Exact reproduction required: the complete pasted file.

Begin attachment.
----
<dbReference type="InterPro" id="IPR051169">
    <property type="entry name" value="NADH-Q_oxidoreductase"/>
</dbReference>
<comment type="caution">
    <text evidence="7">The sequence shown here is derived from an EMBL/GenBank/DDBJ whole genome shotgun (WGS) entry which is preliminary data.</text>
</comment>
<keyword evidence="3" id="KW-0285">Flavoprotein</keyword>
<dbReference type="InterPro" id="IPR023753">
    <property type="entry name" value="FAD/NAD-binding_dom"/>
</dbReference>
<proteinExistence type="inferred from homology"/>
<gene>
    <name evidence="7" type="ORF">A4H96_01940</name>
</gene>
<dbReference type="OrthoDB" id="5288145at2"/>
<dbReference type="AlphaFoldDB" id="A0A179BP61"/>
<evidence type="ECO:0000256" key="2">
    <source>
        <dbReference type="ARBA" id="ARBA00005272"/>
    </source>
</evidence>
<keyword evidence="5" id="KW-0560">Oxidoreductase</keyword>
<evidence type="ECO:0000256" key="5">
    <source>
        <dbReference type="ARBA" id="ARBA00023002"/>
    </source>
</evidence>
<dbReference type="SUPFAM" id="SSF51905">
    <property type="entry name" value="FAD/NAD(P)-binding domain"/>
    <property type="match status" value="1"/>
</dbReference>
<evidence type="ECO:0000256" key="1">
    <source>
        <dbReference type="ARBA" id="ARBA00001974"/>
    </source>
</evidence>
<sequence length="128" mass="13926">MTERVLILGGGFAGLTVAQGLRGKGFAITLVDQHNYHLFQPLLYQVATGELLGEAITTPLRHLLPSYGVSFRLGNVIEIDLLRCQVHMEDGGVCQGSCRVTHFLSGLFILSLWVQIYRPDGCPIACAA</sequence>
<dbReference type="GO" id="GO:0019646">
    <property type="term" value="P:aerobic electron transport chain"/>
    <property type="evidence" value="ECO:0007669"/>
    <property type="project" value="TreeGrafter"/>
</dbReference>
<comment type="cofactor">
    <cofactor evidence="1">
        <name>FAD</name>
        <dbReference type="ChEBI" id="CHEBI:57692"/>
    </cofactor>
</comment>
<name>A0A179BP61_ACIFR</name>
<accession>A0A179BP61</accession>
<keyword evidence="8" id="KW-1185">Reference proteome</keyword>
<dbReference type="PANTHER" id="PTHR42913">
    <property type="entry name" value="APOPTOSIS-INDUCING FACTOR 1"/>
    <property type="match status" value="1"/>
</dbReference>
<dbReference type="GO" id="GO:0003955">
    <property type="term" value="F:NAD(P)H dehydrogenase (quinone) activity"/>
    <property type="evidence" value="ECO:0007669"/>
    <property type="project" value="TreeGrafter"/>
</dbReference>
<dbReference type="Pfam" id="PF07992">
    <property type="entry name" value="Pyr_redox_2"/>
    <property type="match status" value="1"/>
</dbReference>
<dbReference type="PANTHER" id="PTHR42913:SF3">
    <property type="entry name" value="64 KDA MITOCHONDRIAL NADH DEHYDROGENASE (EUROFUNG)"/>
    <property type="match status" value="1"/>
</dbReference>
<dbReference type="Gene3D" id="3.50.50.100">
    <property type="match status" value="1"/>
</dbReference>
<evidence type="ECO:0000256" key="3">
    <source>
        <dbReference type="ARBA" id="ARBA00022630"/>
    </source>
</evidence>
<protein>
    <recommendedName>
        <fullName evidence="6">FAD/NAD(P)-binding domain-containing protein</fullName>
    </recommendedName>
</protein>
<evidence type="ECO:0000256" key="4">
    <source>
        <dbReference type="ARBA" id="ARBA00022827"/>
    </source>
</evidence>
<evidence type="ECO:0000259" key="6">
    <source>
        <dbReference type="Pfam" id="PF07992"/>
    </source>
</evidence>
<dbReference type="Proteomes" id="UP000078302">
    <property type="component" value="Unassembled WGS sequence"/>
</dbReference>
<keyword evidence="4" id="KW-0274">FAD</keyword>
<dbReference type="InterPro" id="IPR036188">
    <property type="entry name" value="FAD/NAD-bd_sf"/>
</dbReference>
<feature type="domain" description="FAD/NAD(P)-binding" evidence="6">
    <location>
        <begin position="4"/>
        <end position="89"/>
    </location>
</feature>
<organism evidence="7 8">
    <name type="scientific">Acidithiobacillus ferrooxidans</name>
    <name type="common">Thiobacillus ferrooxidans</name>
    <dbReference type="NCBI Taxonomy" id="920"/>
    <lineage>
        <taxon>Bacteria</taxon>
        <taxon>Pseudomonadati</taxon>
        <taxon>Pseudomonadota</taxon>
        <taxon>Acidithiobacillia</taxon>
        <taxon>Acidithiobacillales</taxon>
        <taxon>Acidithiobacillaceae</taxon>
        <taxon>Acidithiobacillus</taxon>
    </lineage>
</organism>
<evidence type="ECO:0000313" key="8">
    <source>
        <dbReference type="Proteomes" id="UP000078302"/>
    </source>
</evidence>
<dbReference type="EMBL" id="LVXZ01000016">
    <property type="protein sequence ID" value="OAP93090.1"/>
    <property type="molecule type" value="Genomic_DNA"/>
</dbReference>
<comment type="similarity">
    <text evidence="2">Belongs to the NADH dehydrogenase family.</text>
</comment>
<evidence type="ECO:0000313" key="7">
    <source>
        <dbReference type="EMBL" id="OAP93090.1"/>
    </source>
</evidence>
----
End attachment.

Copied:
<dbReference type="InterPro" id="IPR051169">
    <property type="entry name" value="NADH-Q_oxidoreductase"/>
</dbReference>
<comment type="caution">
    <text evidence="7">The sequence shown here is derived from an EMBL/GenBank/DDBJ whole genome shotgun (WGS) entry which is preliminary data.</text>
</comment>
<keyword evidence="3" id="KW-0285">Flavoprotein</keyword>
<dbReference type="InterPro" id="IPR023753">
    <property type="entry name" value="FAD/NAD-binding_dom"/>
</dbReference>
<proteinExistence type="inferred from homology"/>
<gene>
    <name evidence="7" type="ORF">A4H96_01940</name>
</gene>
<dbReference type="OrthoDB" id="5288145at2"/>
<dbReference type="AlphaFoldDB" id="A0A179BP61"/>
<evidence type="ECO:0000256" key="2">
    <source>
        <dbReference type="ARBA" id="ARBA00005272"/>
    </source>
</evidence>
<keyword evidence="5" id="KW-0560">Oxidoreductase</keyword>
<evidence type="ECO:0000256" key="5">
    <source>
        <dbReference type="ARBA" id="ARBA00023002"/>
    </source>
</evidence>
<dbReference type="SUPFAM" id="SSF51905">
    <property type="entry name" value="FAD/NAD(P)-binding domain"/>
    <property type="match status" value="1"/>
</dbReference>
<evidence type="ECO:0000256" key="1">
    <source>
        <dbReference type="ARBA" id="ARBA00001974"/>
    </source>
</evidence>
<sequence length="128" mass="13926">MTERVLILGGGFAGLTVAQGLRGKGFAITLVDQHNYHLFQPLLYQVATGELLGEAITTPLRHLLPSYGVSFRLGNVIEIDLLRCQVHMEDGGVCQGSCRVTHFLSGLFILSLWVQIYRPDGCPIACAA</sequence>
<dbReference type="GO" id="GO:0019646">
    <property type="term" value="P:aerobic electron transport chain"/>
    <property type="evidence" value="ECO:0007669"/>
    <property type="project" value="TreeGrafter"/>
</dbReference>
<comment type="cofactor">
    <cofactor evidence="1">
        <name>FAD</name>
        <dbReference type="ChEBI" id="CHEBI:57692"/>
    </cofactor>
</comment>
<name>A0A179BP61_ACIFR</name>
<accession>A0A179BP61</accession>
<keyword evidence="8" id="KW-1185">Reference proteome</keyword>
<dbReference type="PANTHER" id="PTHR42913">
    <property type="entry name" value="APOPTOSIS-INDUCING FACTOR 1"/>
    <property type="match status" value="1"/>
</dbReference>
<dbReference type="GO" id="GO:0003955">
    <property type="term" value="F:NAD(P)H dehydrogenase (quinone) activity"/>
    <property type="evidence" value="ECO:0007669"/>
    <property type="project" value="TreeGrafter"/>
</dbReference>
<dbReference type="Pfam" id="PF07992">
    <property type="entry name" value="Pyr_redox_2"/>
    <property type="match status" value="1"/>
</dbReference>
<dbReference type="PANTHER" id="PTHR42913:SF3">
    <property type="entry name" value="64 KDA MITOCHONDRIAL NADH DEHYDROGENASE (EUROFUNG)"/>
    <property type="match status" value="1"/>
</dbReference>
<dbReference type="Gene3D" id="3.50.50.100">
    <property type="match status" value="1"/>
</dbReference>
<evidence type="ECO:0000256" key="3">
    <source>
        <dbReference type="ARBA" id="ARBA00022630"/>
    </source>
</evidence>
<protein>
    <recommendedName>
        <fullName evidence="6">FAD/NAD(P)-binding domain-containing protein</fullName>
    </recommendedName>
</protein>
<evidence type="ECO:0000256" key="4">
    <source>
        <dbReference type="ARBA" id="ARBA00022827"/>
    </source>
</evidence>
<evidence type="ECO:0000259" key="6">
    <source>
        <dbReference type="Pfam" id="PF07992"/>
    </source>
</evidence>
<dbReference type="Proteomes" id="UP000078302">
    <property type="component" value="Unassembled WGS sequence"/>
</dbReference>
<keyword evidence="4" id="KW-0274">FAD</keyword>
<dbReference type="InterPro" id="IPR036188">
    <property type="entry name" value="FAD/NAD-bd_sf"/>
</dbReference>
<feature type="domain" description="FAD/NAD(P)-binding" evidence="6">
    <location>
        <begin position="4"/>
        <end position="89"/>
    </location>
</feature>
<organism evidence="7 8">
    <name type="scientific">Acidithiobacillus ferrooxidans</name>
    <name type="common">Thiobacillus ferrooxidans</name>
    <dbReference type="NCBI Taxonomy" id="920"/>
    <lineage>
        <taxon>Bacteria</taxon>
        <taxon>Pseudomonadati</taxon>
        <taxon>Pseudomonadota</taxon>
        <taxon>Acidithiobacillia</taxon>
        <taxon>Acidithiobacillales</taxon>
        <taxon>Acidithiobacillaceae</taxon>
        <taxon>Acidithiobacillus</taxon>
    </lineage>
</organism>
<evidence type="ECO:0000313" key="8">
    <source>
        <dbReference type="Proteomes" id="UP000078302"/>
    </source>
</evidence>
<dbReference type="EMBL" id="LVXZ01000016">
    <property type="protein sequence ID" value="OAP93090.1"/>
    <property type="molecule type" value="Genomic_DNA"/>
</dbReference>
<comment type="similarity">
    <text evidence="2">Belongs to the NADH dehydrogenase family.</text>
</comment>
<evidence type="ECO:0000313" key="7">
    <source>
        <dbReference type="EMBL" id="OAP93090.1"/>
    </source>
</evidence>